There was no commonly agreed upon definition for nutrition-sensitive agriculture found in the literature. Moreover, no conceptual framework could be found that explicitly described what nutrition-sensitive agriculture looks like. Therefore, four definitions and six aims found in the literature were cited directly or in a modified fashion [13–17]. Most reviewed publications (90 %) referred to food security, in particular to diversification (82.5 %), less so to health (57.5 %), and rarely to care (37.5 %). There was no agreement in the literature about the most appropriate foods and production systems. Nevertheless, sustainable forms of agriculture were frequently mentioned. The most important cross-cutting issues were gender equity, nutrition education for all actors along the value chain, and collaboration between agricultural, nutritional, and health professionals [2, 7, 8, 13–50].
In the questionnaire, cross-sectoral factors and elements that should be included in the concept of nutrition-sensitive agriculture for nutrition security, food security, health, and care were surveyed. Furthermore, the representatives should specify which foods in their opinion should be the focus of nutrition-sensitive agriculture and which production system would be most appropriate for it. For each question, the issues were cited that were mentioned in the reviewed publications. The modified UNICEF model served as the basic structure for the arrangement of the questions. The questions had to be answered quickly and easily, since ministry representatives do not have much time to fill out questionnaires. Therefore, it consisted only of 18 closed questions covering five pages.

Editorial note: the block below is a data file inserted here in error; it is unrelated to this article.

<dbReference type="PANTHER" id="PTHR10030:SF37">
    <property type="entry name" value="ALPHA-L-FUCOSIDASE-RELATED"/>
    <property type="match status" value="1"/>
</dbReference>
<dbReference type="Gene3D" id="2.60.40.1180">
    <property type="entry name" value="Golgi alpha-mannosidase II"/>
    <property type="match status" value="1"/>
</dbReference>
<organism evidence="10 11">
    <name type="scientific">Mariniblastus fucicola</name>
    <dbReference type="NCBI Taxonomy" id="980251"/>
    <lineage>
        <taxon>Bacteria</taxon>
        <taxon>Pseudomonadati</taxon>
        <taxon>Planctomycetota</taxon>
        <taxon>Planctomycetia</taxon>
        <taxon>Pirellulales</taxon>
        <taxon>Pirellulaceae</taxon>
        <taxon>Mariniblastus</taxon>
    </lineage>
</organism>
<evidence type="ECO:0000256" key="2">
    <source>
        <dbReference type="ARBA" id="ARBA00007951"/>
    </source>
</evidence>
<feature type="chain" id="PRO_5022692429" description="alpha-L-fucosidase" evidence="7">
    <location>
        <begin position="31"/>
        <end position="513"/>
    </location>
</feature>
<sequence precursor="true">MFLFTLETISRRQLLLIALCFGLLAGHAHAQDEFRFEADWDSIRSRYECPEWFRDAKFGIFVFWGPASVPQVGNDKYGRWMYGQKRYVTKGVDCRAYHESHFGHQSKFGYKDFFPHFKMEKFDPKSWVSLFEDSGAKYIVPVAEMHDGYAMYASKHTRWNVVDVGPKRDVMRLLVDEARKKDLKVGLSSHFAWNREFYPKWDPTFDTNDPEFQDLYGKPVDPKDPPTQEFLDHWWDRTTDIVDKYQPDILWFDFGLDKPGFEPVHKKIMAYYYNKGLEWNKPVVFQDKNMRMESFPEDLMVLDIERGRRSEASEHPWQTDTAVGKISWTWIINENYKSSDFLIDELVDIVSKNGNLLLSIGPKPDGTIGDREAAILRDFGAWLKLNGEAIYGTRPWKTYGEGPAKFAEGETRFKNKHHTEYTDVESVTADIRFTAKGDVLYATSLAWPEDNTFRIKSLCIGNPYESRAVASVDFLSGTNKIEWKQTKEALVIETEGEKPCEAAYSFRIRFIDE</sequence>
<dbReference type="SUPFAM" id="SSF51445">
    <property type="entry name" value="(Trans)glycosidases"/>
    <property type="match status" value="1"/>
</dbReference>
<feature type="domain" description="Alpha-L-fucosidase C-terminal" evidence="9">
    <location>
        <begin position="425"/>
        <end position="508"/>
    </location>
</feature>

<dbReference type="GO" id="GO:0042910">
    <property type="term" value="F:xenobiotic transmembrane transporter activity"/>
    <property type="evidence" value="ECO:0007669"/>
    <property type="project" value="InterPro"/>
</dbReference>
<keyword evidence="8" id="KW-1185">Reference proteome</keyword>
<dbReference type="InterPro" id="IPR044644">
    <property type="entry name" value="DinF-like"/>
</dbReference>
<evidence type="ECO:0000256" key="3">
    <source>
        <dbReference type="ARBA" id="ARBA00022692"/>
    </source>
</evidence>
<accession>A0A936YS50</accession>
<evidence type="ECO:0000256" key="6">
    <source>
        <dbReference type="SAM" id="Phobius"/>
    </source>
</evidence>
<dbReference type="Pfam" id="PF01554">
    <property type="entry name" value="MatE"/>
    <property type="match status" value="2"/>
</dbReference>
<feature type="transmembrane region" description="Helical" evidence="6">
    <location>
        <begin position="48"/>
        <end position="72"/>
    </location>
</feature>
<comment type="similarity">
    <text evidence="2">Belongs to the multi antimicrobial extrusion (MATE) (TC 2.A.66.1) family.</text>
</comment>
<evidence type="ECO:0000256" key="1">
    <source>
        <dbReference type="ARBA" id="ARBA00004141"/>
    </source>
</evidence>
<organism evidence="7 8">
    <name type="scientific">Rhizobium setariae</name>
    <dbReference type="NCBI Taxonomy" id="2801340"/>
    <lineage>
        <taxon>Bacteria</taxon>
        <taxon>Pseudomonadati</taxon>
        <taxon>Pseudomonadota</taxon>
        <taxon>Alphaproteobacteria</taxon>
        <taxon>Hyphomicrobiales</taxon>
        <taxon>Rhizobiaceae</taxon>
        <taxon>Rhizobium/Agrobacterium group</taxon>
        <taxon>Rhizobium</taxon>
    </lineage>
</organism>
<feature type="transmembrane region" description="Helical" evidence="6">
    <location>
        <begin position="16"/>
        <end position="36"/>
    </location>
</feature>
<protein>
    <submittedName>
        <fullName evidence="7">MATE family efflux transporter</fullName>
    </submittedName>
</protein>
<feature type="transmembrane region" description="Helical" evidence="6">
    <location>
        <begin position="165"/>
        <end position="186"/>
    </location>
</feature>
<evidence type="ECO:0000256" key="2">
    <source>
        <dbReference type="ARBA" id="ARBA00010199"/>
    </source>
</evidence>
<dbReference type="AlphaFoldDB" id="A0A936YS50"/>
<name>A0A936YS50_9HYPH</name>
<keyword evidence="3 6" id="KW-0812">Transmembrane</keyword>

Students of nutritional science and other academic backgrounds examined the questionnaire for clarity and assessed its duration. Normally, about 15 min were needed to complete the questionnaire. After including the students’ comments, which were mainly on understanding and wording of the questions, the questionnaire was given a second time to employees of Division 622—World Food Affairs of the German Ministry of Food and Agriculture. One important issue that was raised was the distinction between food security and nutrition security found in two questions (questions 10 and 11). These two terms were not considered to be accepted worldwide as different terms, and comprehension of these was not clear. Definitions were given before they appeared in questions, and they were arranged according to the modified UNICEF model, starting with the comprehensive term nutrition security and followed by the three main aspects food security, care, and health. Another aspect was the right to food. To secure a common understanding of the right to food, the definition was given before the question.